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You Don’t Argue With an Organist?

I had a wee grumble at our last worship committee meeting.  A couple of months ago, I’d written new words and a musical setting of a Scottish folksong, for a choir recessional.  A dozen loyal choristers learned it with me, and we gave the debut performance on Sunday.  There was only one problem – it was a quiet, reflective little number and some of the congregation decided to talk loudly through it.  Kids yelled at each other, and their parent did nothing about it.  There’s nothing quite like this for damping one’s spirits!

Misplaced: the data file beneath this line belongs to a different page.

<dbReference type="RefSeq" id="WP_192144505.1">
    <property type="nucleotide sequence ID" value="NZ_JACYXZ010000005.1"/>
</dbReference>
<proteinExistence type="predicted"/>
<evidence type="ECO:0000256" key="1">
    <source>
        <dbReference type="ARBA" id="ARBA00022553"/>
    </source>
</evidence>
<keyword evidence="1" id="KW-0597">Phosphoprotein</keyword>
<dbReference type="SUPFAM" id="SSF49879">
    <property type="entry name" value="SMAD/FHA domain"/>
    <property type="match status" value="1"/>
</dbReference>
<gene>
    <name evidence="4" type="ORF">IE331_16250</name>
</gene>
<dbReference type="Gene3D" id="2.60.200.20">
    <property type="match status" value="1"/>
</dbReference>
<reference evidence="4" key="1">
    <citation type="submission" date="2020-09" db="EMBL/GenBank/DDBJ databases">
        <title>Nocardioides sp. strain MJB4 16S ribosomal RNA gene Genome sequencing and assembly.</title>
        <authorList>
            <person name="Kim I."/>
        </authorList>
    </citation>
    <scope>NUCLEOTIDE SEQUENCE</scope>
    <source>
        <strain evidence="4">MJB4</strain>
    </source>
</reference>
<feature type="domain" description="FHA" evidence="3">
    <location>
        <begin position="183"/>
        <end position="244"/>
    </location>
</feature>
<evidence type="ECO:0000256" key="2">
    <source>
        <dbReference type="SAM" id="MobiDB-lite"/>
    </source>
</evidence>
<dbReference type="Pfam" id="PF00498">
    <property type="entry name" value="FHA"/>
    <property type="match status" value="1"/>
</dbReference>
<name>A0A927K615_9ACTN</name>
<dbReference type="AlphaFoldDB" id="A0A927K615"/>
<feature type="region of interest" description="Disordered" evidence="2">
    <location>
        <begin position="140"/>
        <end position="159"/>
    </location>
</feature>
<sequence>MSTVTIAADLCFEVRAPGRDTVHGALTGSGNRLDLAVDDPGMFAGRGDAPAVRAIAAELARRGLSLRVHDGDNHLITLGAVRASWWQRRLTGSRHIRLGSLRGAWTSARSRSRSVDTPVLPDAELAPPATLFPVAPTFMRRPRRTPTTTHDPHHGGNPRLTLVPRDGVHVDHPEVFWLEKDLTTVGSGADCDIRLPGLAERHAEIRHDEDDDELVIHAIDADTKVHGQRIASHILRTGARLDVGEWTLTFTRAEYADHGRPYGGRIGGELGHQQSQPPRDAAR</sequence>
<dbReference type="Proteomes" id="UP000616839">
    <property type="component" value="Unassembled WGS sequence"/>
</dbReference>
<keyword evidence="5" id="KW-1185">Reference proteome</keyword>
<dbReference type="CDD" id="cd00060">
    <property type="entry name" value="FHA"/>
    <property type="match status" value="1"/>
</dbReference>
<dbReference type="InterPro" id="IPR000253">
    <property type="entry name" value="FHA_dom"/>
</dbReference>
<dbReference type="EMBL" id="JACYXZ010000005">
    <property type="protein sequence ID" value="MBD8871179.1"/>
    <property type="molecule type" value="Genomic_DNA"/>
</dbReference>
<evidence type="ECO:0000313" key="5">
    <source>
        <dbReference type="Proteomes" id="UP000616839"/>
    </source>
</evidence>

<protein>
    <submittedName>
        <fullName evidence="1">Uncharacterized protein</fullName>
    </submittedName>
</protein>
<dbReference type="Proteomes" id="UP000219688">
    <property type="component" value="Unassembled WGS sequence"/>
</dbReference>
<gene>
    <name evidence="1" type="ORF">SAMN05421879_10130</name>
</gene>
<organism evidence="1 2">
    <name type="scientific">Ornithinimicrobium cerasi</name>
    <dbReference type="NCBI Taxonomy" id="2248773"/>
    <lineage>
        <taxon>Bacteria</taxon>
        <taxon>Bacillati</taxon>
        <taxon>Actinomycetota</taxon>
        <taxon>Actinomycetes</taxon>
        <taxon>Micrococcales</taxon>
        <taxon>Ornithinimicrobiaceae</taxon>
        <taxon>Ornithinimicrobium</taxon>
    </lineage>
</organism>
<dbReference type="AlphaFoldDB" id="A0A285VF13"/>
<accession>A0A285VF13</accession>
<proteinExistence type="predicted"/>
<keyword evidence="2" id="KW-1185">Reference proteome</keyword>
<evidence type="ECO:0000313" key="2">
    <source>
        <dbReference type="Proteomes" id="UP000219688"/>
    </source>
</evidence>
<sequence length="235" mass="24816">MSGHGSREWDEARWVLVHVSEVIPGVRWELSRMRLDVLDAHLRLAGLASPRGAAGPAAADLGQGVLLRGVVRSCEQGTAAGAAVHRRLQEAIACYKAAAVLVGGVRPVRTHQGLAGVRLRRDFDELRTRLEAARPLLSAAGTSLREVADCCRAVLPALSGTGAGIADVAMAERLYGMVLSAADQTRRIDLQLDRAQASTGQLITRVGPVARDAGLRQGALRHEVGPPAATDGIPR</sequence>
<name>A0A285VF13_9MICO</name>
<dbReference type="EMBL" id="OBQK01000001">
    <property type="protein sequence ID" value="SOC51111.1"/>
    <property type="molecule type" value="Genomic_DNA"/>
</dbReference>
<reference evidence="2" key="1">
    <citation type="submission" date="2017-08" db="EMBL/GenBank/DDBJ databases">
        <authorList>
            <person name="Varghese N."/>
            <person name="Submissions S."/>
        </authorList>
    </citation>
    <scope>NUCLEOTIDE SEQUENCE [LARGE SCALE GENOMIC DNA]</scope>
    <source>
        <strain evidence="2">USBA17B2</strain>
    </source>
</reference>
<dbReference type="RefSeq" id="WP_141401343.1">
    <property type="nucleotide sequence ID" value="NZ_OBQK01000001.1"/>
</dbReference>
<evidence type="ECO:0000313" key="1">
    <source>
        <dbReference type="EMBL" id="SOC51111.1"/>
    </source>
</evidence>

Of course, no-one had actually asked me to write it, and no-one actually knew I had written it, so it was just another run-of-the-mill “rounding off the service” items that no-one paid any attention to.  I hadn’t really any reason to grumble at all.  Nonetheless, I was peeved.  What was needed, I felt, was another recessional – this time loud, syncopated and energetic.  More lyrics were written, and I composed it from scratch in a more modern style.  I’m ashamed to say I incorporated some very gaudy, trashy little motifs into the organ accompaniment, but my better nature prevailed and I removed them before completing the piece yesterday evening.  So, let’s see if this kind of recessional at least asserts our presence even if we can’t drown out the chatterers entirely!  This is how it goes, so far.  (I might change a few harmonies, so do come back later and see if I’ve improved upon it!)